(b) Exception: Alice owns a 100-acre fee tract, and sells “all my 100 acres, retaining a fee, 40 feet wide along the north boundary”

(i) Alice has excepted a strip 40 feet wide from the conveyance 

(ii) Exception because a specified geographic area has been retained with the grantor holding the same interest as she previously held 

(c) Recognition of easement by exception: Ben owns a fee interest in a 100-acre tract, with Carrie having a 
right of way easement over it. Ben sells to Dale “subject to Carrie’s easement”

(i) Ben has excepted the easement from the grant excluding third-party Carrie’s pre­existing legal 

(ii) Ben did not create an easement by exception, but has merely recognized an interest that was 
previously existing 

(d) If you have an exception, dominant estate would have to maintain it 

(e) If it is an exception, it will be construed against the grantor

iii) 3rd P Interests by Reservation or Exception

(1) Majority: Stranger to the Deed Rule

(a) A deed with a reservation or exception by the grantor in favor of a 3rd P does not create a valid interest in favor of that 3rd P 

(b) The grantor must reserve the easement for herself and then transfer it to the 3rd P or transfer the easement directly to the 3rd P before conveying the fee title to the servient estate 

(i) Adherence to this rule may frustrate the grantor’s intent

b) Analyzing the Scope

i) Step One: Look at easement language; if clear and unambiguous, it is given effect

(1) In determining the rights and obligations, the language of the granting instrument must be examined first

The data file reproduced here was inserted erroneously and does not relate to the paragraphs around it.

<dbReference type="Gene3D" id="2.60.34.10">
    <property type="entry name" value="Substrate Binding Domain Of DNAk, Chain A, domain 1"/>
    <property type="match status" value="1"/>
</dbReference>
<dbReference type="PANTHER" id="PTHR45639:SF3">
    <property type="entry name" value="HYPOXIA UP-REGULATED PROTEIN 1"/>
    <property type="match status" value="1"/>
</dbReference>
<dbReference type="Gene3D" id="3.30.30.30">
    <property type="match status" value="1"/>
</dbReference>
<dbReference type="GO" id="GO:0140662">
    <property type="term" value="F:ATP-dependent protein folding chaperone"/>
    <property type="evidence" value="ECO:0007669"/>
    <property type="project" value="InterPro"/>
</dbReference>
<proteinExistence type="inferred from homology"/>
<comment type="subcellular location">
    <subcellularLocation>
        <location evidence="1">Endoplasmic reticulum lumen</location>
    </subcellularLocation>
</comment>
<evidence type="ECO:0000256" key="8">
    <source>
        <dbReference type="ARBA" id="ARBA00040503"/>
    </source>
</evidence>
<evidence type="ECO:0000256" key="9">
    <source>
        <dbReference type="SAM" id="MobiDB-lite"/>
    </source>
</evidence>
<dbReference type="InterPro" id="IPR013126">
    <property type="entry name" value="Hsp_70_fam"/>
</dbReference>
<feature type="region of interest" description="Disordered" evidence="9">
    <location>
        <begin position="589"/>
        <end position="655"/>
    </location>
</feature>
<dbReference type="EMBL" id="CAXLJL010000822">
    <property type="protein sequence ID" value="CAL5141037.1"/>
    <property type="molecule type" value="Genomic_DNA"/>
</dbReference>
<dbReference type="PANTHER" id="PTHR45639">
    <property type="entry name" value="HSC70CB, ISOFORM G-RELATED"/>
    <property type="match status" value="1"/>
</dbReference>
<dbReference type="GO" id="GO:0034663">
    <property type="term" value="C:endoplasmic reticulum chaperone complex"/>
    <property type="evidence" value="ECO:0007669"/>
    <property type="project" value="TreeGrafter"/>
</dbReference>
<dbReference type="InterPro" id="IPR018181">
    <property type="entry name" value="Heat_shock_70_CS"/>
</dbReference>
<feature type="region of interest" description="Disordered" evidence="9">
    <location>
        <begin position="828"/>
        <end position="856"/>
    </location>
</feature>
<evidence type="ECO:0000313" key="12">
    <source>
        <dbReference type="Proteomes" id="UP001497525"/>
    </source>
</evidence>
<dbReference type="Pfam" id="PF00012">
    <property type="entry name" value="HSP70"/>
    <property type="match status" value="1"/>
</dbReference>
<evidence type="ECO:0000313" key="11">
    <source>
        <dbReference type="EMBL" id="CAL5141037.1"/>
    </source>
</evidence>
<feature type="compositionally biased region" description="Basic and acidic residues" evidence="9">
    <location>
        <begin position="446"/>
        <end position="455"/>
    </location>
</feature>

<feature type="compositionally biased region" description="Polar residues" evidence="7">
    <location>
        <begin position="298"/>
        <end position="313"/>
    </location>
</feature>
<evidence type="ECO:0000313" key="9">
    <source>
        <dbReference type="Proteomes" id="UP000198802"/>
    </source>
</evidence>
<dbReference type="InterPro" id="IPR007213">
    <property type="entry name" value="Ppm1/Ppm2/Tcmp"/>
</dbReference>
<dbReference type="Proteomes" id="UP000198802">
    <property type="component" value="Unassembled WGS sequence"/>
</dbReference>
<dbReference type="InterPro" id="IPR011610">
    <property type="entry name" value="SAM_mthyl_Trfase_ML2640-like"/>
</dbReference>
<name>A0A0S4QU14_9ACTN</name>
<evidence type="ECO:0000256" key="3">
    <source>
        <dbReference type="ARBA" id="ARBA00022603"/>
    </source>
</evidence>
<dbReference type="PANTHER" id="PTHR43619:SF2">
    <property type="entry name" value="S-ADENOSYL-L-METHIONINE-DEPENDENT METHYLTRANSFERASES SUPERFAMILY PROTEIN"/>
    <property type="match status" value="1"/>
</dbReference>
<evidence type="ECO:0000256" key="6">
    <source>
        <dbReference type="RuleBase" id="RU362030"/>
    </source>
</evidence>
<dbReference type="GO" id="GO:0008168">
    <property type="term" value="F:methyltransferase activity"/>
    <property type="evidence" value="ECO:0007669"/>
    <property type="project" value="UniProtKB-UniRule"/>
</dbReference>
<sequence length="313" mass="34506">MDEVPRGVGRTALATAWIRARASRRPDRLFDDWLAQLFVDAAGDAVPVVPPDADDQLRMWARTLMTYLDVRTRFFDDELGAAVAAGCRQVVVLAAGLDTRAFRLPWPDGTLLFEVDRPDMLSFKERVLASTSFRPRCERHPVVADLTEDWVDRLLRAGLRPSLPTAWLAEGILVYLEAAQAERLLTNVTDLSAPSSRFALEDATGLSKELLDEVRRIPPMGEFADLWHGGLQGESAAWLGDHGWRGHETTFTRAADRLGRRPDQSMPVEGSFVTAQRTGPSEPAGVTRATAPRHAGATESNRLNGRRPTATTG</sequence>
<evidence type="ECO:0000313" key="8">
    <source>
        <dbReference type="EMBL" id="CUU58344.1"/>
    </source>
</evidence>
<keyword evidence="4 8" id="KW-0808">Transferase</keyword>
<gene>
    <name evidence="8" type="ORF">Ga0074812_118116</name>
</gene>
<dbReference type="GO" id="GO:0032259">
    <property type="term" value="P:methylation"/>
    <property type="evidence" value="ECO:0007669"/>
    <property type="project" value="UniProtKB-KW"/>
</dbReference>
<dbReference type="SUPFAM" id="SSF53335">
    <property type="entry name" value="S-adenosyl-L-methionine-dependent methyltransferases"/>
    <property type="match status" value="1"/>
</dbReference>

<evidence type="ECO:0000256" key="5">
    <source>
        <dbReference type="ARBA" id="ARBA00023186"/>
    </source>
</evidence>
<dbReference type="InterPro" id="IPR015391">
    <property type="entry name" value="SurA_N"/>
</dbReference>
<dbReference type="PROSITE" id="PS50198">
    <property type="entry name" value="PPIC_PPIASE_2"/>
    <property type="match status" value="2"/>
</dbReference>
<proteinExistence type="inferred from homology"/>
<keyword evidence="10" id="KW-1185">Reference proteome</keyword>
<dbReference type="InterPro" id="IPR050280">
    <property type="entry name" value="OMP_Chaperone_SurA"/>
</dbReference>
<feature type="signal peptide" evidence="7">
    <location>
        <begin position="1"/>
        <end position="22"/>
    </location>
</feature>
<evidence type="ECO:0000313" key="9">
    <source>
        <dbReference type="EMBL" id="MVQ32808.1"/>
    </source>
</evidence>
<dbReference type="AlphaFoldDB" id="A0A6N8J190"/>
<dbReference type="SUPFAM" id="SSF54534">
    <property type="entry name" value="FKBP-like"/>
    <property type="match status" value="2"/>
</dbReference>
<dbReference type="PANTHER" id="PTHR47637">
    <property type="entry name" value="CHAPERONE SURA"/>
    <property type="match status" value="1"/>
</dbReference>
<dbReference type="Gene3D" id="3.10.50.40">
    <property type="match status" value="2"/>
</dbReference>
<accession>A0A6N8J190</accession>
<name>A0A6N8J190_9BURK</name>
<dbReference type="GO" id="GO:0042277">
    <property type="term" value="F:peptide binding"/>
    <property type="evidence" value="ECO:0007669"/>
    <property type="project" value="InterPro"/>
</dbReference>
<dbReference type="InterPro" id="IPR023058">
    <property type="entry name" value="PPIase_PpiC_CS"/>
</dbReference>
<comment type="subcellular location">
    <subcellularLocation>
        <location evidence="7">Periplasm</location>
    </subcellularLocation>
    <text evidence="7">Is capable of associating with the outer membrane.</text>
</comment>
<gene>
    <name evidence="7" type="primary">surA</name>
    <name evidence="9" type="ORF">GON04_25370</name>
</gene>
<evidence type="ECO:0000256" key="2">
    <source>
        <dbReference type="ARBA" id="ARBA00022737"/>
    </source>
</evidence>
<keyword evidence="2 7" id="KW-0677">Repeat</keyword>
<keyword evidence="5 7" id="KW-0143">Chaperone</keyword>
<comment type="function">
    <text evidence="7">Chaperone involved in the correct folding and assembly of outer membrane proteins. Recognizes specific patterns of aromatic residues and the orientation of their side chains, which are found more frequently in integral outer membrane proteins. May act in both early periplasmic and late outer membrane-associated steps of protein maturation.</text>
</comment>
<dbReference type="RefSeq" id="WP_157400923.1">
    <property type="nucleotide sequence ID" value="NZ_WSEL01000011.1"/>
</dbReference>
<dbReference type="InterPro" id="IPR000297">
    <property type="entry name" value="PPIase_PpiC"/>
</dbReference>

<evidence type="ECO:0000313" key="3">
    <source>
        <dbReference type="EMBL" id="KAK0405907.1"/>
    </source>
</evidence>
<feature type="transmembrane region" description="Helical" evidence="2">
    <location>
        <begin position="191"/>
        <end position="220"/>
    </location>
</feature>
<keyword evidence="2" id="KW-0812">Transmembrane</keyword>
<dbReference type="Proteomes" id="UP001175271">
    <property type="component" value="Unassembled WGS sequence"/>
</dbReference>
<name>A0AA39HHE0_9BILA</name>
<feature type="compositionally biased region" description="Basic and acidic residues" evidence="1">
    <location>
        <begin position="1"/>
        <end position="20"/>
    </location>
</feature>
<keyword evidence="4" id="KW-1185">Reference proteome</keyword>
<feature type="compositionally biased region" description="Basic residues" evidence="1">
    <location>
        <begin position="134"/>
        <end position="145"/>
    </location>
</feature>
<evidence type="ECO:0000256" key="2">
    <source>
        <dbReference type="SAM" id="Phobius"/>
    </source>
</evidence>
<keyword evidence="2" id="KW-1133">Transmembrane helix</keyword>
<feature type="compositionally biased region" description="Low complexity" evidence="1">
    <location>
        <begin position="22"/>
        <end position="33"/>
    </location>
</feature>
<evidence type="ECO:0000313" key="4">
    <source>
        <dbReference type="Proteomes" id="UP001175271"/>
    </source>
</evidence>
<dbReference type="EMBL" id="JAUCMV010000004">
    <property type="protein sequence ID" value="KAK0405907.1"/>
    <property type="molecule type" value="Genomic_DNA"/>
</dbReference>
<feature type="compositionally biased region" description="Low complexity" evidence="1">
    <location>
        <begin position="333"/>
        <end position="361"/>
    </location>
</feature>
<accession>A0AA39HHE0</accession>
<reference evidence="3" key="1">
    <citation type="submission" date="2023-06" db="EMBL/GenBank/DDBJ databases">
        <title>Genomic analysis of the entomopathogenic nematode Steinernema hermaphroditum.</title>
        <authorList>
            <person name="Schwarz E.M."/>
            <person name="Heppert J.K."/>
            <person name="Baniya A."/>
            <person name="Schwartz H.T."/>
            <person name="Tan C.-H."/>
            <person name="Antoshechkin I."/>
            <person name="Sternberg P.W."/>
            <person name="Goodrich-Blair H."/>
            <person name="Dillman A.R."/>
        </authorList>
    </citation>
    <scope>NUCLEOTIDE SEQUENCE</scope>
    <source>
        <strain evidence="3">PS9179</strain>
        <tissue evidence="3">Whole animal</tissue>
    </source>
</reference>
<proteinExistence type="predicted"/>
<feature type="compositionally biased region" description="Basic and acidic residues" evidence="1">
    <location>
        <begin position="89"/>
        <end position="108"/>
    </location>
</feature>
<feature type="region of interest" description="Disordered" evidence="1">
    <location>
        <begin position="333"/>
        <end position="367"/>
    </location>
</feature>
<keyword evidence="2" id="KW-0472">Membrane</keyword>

(2) Where factors such as width, length, and location of the easement are fixed by the granting instrument, a court may not consider other factors, such as what is necessary and reasonable to the effective use of the easement, in interpreting the extent of the easement

(a) Carefully drafted document increases the likelihood that the intent of the parties will be effectuated

(b) Decreases the likelihood of expensive and disruptive litigation

ii) Step Two: Easement language in light of surrounding circumstances and reasonable expectations

(1) If grant does not expressly and clearly set forth some aspect of the easement’s scope, the court will look to the intentions and reasonable expectations of the parties

(a) Unless it can be shown that the parties intended otherwise, the holder of an easement or profit is entitled to use the servient estate in a manner that is reasonably necessary for the convenient enjoyment of the servitude